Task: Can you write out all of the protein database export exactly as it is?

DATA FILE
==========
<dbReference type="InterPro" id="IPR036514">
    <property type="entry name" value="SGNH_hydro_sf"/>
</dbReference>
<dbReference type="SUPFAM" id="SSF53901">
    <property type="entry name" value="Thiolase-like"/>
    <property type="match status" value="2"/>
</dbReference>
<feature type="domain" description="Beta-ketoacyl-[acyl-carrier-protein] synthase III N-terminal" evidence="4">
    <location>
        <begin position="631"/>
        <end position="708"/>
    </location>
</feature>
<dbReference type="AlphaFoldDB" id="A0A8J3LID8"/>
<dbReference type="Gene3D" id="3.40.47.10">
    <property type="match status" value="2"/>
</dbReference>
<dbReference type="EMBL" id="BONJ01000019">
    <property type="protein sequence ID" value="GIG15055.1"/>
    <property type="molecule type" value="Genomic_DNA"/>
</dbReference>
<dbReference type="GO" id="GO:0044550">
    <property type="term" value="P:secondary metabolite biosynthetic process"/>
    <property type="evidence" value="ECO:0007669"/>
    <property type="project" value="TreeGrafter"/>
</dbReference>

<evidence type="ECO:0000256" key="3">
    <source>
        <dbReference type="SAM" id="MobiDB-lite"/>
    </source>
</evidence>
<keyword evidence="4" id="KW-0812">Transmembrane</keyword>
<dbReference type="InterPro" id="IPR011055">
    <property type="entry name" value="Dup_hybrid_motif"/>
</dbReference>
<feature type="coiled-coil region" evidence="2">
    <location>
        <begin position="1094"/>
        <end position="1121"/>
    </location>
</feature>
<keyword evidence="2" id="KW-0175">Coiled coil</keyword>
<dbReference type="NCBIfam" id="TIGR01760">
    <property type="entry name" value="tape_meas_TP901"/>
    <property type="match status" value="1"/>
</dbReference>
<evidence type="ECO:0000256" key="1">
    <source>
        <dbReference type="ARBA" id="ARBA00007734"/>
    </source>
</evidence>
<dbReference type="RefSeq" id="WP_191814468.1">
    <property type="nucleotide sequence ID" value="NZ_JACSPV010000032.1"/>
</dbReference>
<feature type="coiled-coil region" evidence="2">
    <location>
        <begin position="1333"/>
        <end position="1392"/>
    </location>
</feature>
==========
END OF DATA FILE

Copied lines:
<dbReference type="InterPro" id="IPR036514">
    <property type="entry name" value="SGNH_hydro_sf"/>
</dbReference>
<dbReference type="SUPFAM" id="SSF53901">
    <property type="entry name" value="Thiolase-like"/>
    <property type="match status" value="2"/>
</dbReference>
<feature type="domain" description="Beta-ketoacyl-[acyl-carrier-protein] synthase III N-terminal" evidence="4">
    <location>
        <begin position="631"/>
        <end position="708"/>
    </location>
</feature>
<dbReference type="AlphaFoldDB" id="A0A8J3LID8"/>
<dbReference type="Gene3D" id="3.40.47.10">
    <property type="match status" value="2"/>
</dbReference>
<dbReference type="EMBL" id="BONJ01000019">
    <property type="protein sequence ID" value="GIG15055.1"/>
    <property type="molecule type" value="Genomic_DNA"/>
</dbReference>
<dbReference type="GO" id="GO:0044550">
    <property type="term" value="P:secondary metabolite biosynthetic process"/>
    <property type="evidence" value="ECO:0007669"/>
    <property type="project" value="TreeGrafter"/>
</dbReference>

<evidence type="ECO:0000256" key="3">
    <source>
        <dbReference type="SAM" id="MobiDB-lite"/>
    </source>
</evidence>
<keyword evidence="4" id="KW-0812">Transmembrane</keyword>
<dbReference type="InterPro" id="IPR011055">
    <property type="entry name" value="Dup_hybrid_motif"/>
</dbReference>
<feature type="coiled-coil region" evidence="2">
    <location>
        <begin position="1094"/>
        <end position="1121"/>
    </location>
</feature>
<keyword evidence="2" id="KW-0175">Coiled coil</keyword>
<dbReference type="NCBIfam" id="TIGR01760">
    <property type="entry name" value="tape_meas_TP901"/>
    <property type="match status" value="1"/>
</dbReference>
<evidence type="ECO:0000256" key="1">
    <source>
        <dbReference type="ARBA" id="ARBA00007734"/>
    </source>
</evidence>
<dbReference type="RefSeq" id="WP_191814468.1">
    <property type="nucleotide sequence ID" value="NZ_JACSPV010000032.1"/>
</dbReference>
<feature type="coiled-coil region" evidence="2">
    <location>
        <begin position="1333"/>
        <end position="1392"/>
    </location>
</feature>